Food and Authenticity: Five Cases
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Authenticity, defined as the discovery or revelation of origin or essence, is a primary value orientation in modern society, and the consumption of food and drink is one of the most potent modes for seeking and affirming personal and national authenticity. This paper compares cases from Belize, Italy, India, France, and the international Slow Foods movement to illustrate the intertwining of history and economy, state and culture, in the production and consumption of what are believed to be authentic foods. Particular attention is paid to the moral force of diet, and to the manner in which global and local forces intersect to constitute authentic foodstuffs.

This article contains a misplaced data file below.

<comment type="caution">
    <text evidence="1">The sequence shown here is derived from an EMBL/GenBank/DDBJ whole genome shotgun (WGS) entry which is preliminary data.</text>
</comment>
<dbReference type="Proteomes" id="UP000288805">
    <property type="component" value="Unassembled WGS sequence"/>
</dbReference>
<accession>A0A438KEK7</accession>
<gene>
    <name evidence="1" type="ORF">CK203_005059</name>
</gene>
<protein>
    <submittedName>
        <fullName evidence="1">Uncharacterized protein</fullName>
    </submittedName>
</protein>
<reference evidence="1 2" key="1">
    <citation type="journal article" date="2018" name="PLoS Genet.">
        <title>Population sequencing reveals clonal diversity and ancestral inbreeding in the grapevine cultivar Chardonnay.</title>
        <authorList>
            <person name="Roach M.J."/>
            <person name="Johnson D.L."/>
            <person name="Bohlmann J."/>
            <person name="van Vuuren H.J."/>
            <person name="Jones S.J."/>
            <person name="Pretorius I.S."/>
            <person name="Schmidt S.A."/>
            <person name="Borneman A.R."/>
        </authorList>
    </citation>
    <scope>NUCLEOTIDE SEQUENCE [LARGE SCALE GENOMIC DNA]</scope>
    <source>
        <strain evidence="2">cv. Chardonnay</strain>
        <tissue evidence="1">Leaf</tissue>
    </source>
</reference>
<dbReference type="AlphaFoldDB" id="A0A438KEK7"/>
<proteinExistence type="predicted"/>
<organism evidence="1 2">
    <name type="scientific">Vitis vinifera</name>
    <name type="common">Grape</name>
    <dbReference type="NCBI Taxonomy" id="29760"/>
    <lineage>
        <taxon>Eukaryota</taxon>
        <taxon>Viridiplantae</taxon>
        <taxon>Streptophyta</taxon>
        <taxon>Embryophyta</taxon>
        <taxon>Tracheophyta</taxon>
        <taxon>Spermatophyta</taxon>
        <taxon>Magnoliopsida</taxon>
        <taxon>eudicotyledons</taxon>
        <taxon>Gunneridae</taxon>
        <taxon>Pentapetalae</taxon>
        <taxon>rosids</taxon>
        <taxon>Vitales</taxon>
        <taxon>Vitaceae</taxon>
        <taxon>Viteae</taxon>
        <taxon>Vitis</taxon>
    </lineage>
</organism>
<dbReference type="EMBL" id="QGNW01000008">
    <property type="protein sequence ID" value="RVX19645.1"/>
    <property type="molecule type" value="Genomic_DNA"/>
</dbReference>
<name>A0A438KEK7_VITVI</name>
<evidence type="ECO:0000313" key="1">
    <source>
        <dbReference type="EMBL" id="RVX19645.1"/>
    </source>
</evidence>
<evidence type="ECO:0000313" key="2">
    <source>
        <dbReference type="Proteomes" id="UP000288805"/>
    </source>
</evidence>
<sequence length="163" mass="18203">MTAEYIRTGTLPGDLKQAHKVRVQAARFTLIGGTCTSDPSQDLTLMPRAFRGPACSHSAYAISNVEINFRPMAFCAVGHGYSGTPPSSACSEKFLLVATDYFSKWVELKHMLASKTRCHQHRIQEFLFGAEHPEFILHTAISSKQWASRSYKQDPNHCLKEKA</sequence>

This is an unpublished article. The version made available in Digital Common was supplied by the author.